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Marie comes to the platform to pick me up, and I’m surprised that rather than being out in the country, Toulouse is actually a major metropolitan city and also that Marie is my age! (Because she’s the head of the English department at the University of Toulouse, I guess I was expecting someone older?) Marie recommends that we bike to her apartment, and kindly sets me up with a weekly ticket to use the Toulouse bikeshare system, which I would find extremely convenient over the next few days. (Do we have this in DC yet?) We pile my bags into the bike baskets and whirr through the streets to where she lives about 2 miles away. Marie whips up a French favorite, baked camembert cheese with slices of warm and crusty whole grain baguette, and we down a bottle of excellent local red wine.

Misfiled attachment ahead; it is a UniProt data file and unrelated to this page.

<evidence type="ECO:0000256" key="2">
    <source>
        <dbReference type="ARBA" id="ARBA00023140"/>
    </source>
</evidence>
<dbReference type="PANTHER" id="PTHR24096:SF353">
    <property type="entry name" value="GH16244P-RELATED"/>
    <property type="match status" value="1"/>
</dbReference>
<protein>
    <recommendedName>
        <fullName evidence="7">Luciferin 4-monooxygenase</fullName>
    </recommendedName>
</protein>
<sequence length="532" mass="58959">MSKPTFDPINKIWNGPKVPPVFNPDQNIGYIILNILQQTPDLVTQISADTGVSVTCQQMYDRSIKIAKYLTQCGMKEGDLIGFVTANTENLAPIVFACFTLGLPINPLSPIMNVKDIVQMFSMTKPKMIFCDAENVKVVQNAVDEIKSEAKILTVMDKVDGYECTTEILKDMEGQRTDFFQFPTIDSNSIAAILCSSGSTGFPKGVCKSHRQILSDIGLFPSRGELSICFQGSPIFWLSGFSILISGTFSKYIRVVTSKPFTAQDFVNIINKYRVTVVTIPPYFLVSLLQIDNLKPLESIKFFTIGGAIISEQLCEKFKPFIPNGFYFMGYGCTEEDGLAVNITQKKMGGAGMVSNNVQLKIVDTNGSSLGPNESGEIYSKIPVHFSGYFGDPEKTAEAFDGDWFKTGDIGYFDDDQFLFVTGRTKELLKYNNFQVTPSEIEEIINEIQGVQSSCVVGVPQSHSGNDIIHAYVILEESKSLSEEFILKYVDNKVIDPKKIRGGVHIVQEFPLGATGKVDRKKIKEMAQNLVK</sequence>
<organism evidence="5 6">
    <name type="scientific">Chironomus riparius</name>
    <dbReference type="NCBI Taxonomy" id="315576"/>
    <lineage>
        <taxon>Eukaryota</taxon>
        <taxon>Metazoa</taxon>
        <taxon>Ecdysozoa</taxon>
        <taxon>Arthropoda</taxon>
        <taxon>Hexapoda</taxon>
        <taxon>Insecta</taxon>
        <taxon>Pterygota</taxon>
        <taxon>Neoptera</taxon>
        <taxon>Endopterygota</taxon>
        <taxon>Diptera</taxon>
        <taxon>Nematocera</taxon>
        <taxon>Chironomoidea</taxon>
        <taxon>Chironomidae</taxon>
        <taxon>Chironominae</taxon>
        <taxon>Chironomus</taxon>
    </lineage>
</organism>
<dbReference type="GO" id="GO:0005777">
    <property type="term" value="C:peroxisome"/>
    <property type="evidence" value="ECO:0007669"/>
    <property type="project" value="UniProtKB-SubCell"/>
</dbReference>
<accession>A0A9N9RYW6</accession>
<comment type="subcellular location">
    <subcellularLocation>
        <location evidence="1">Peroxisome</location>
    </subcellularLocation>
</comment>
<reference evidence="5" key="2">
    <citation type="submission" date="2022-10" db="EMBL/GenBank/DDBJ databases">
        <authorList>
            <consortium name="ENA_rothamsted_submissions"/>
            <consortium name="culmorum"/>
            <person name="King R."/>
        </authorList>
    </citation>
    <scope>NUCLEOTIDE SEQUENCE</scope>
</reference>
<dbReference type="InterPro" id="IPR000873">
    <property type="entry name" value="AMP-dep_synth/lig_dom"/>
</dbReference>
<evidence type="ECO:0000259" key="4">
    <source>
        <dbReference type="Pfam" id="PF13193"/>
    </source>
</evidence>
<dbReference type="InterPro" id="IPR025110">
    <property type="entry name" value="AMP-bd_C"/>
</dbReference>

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We get to discussing literature; Marie is a renowned expert on Nabokov, and she pulls out books from the shelves (including Lolita, her major focus of study, which I have to read now) to illustrate various points. Given the isolated conditions of my current college teaching jobs, it feels really nice to engage with a peer on matters of art and expression. Marie brings out some fine Armagnac, a locally-produced fine liquor comparable to Cognac, though far less commonly found in the US. Armagnac is aged for years, and we finish a bottle from 1988, which was impressive enough, but then Marie breaks out a bottle from 1976, given to her as a special gift after having defending her PhD. The aroma of this stuff is so complex and glorious I almost don’t want to sip it, but when I do it’s warming and layered with many notes. I’m also drawn to the ritual which surrounds drinking Armagnac; one must warm the liquid by cupping the glass in one’s hand, swirling it for a few minutes to release the flavors and free the alcohol. I find the idea that this liquid has been trapped in this bottle for 34 years outrageously cool.

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Marie sets me up with keys and a map of Toulouse to explore the next day, and so far am feeling very welcomed in France!

Posted by coolmcjazz 02:07 Archived in France